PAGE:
Commencing before the Civil War and lasting until WWI, the imposing brick manse on Telfair Street in Augusta served, no longer as a home, but as the main academic building of the Medical College of Georgia.
The antebellum faculty purchased a slave in Charleston in 1852. He was a large muscular Gullah youth named Grandison Harris, and he was destined to work at the medical school. His official job title was “porter and janitor,” but in reality, his presence was for wholly illegal purposes: to steal corpses from nearby graveyards to feed the demand for anatomic specimens for the medical students.
At that time, nearby Cedar Grove cemetery was the preferred site from which to pilfer the dead, as it was only a degree above a potters’ field, catering to the poor and minority of the area.
Harris was fully literate, a rarity for slaves at that time; this was a necessary skill, however, given his job duties. He needed to monitor newspapers closely to see who had died and where they were going to be buried.
The modus was always the same: enter the cemetery late at night, excavate at the head of the fresh grave, smash the lid of the coffin, and pull out the corpse. Then Harris would toss the body in a burlap sack and haul it back to the school, where it would be immersed in a vat of whiskey awaiting the anatomist’s knife.
It is said that students initially liked Harris, and not only because he was doing their dirty work. He became a de facto teaching assistant who helped during dissections, and the students felt more comfortable with him than with the stern professors. However, the South was still the South. When the Civil War ended, the newly freed Harris – remember, he was fully literate, and was said to be a sharp dresser – served briefly as a judge in the state government then under military Reconstruction. Once federal occupation ended, though, and with the rise of Jim Crow, Harris left the court and returned to the anatomy lab, where many students saw him as a carpetbagger who had shown disloyalty to the South. For a long while, the students derisively addressed him as “Judge,” and many gave him the cold shoulder.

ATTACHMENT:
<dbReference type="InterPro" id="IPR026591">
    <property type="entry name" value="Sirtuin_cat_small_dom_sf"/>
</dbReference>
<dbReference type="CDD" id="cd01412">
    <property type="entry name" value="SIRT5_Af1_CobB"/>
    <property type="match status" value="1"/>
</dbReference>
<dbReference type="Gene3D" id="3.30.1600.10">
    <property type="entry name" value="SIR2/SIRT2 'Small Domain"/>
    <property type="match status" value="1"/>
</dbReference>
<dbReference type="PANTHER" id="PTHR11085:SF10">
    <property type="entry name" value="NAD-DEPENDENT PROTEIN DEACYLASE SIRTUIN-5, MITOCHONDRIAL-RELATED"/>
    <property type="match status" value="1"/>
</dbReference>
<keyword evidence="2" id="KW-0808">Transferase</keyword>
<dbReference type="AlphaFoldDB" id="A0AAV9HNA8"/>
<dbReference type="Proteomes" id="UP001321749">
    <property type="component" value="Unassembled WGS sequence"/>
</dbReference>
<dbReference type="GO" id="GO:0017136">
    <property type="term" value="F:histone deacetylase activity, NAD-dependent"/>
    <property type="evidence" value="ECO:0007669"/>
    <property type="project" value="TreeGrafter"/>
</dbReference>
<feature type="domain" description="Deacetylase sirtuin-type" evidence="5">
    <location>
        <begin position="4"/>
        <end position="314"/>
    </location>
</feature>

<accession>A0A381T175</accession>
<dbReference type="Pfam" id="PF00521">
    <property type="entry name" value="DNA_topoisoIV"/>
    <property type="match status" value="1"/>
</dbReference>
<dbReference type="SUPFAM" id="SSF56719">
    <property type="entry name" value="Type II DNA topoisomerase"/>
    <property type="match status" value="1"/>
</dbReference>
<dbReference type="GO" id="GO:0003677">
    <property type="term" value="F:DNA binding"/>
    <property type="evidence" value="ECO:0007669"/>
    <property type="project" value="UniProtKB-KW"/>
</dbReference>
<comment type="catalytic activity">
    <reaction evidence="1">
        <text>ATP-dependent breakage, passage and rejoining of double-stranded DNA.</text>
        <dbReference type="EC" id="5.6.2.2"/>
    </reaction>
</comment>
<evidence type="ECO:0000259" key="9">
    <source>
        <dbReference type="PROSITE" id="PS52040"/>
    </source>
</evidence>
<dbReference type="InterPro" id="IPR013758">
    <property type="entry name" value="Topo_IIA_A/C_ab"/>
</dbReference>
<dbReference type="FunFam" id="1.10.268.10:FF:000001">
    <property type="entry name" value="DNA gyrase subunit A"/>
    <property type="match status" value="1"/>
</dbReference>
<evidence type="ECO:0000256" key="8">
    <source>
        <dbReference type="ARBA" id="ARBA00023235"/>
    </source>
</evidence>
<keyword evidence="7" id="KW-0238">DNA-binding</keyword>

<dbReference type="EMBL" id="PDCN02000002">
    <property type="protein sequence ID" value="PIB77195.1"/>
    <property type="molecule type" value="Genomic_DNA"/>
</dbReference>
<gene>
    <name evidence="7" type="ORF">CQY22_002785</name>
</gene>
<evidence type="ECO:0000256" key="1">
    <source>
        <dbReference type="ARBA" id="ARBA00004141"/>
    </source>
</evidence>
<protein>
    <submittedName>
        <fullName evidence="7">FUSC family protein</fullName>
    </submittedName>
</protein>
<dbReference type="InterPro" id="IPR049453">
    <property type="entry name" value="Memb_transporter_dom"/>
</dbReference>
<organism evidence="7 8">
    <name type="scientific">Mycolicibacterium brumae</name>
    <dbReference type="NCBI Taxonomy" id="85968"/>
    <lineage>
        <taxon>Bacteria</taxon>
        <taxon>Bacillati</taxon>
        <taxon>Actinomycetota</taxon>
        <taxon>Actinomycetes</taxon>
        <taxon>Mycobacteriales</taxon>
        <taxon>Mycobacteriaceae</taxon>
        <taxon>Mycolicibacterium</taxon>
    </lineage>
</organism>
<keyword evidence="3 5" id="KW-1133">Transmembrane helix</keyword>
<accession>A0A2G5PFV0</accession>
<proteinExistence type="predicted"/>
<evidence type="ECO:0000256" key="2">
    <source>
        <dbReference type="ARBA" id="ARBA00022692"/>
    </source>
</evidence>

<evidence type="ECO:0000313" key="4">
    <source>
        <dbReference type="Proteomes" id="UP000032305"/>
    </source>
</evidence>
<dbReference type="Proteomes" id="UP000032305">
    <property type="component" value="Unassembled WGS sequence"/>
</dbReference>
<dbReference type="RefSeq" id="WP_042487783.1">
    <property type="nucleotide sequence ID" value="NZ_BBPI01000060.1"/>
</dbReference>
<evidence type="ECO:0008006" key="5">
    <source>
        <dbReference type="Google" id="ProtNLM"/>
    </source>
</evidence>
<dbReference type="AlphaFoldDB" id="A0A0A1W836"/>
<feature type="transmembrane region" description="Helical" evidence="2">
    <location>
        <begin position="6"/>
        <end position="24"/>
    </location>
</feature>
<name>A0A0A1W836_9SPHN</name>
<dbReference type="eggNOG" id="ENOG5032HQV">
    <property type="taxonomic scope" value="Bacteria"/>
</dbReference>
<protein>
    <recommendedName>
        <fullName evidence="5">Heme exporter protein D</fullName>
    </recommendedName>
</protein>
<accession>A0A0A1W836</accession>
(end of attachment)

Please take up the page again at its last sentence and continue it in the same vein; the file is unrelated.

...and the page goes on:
Still, Harris continued to rob graves, and post-war, he was even occasionally funded by the school to purchase unclaimed bodies from jails and asylums. Having started in servitude and then having evolved into an actual employee, by 1905, after more than 50 years of work, Harris retired and was granted a pension from the medical college. And three years after that, he returned to give a final lecture, said by those in attendance to have touched upon the finer points of grave robbing.
Grandison Harris died in 1911, in his 70s, and was buried at Cedar Grove, the very site he robbed so many times. Unfortunately, the Savannah River flooded in 1929 and all of the cemetery’s burial records were destroyed. Thus, Harris now lies in an unmarked grave, as do all of his former ‘subjects.’
Well, not all of them. In 1989, renovations on the old medical school building uncovered dozens of partial and complete human skeletons in the dirt basement, along with rusty and broken parts from 19th century dissection tools. The police and the county coroner were called, but after examining the find, it became apparent that this was not a modern crime scene, nor one that the district attorney cared to prosecute… given that all of the principals were themselves by then deceased.
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